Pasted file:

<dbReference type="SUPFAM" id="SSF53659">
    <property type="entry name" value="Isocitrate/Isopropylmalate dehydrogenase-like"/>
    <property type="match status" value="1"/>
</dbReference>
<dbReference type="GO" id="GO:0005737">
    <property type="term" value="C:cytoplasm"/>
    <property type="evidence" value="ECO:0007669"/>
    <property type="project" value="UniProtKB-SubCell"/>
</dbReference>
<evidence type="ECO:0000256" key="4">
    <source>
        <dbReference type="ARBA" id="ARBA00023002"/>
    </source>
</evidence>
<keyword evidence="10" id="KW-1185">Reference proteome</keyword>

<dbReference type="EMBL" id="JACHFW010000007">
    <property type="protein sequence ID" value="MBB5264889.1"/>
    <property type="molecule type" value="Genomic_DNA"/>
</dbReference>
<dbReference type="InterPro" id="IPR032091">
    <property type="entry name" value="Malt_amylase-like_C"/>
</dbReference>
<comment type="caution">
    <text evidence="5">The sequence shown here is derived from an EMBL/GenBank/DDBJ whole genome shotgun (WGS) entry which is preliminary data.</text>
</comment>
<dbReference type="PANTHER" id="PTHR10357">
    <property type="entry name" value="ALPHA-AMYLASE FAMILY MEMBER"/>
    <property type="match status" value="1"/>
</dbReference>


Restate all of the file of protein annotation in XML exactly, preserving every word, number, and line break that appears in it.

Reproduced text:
<dbReference type="SUPFAM" id="SSF53659">
    <property type="entry name" value="Isocitrate/Isopropylmalate dehydrogenase-like"/>
    <property type="match status" value="1"/>
</dbReference>
<dbReference type="GO" id="GO:0005737">
    <property type="term" value="C:cytoplasm"/>
    <property type="evidence" value="ECO:0007669"/>
    <property type="project" value="UniProtKB-SubCell"/>
</dbReference>
<evidence type="ECO:0000256" key="4">
    <source>
        <dbReference type="ARBA" id="ARBA00023002"/>
    </source>
</evidence>
<keyword evidence="10" id="KW-1185">Reference proteome</keyword>

<dbReference type="EMBL" id="JACHFW010000007">
    <property type="protein sequence ID" value="MBB5264889.1"/>
    <property type="molecule type" value="Genomic_DNA"/>
</dbReference>
<dbReference type="InterPro" id="IPR032091">
    <property type="entry name" value="Malt_amylase-like_C"/>
</dbReference>
<comment type="caution">
    <text evidence="5">The sequence shown here is derived from an EMBL/GenBank/DDBJ whole genome shotgun (WGS) entry which is preliminary data.</text>
</comment>
<dbReference type="PANTHER" id="PTHR10357">
    <property type="entry name" value="ALPHA-AMYLASE FAMILY MEMBER"/>
    <property type="match status" value="1"/>
</dbReference>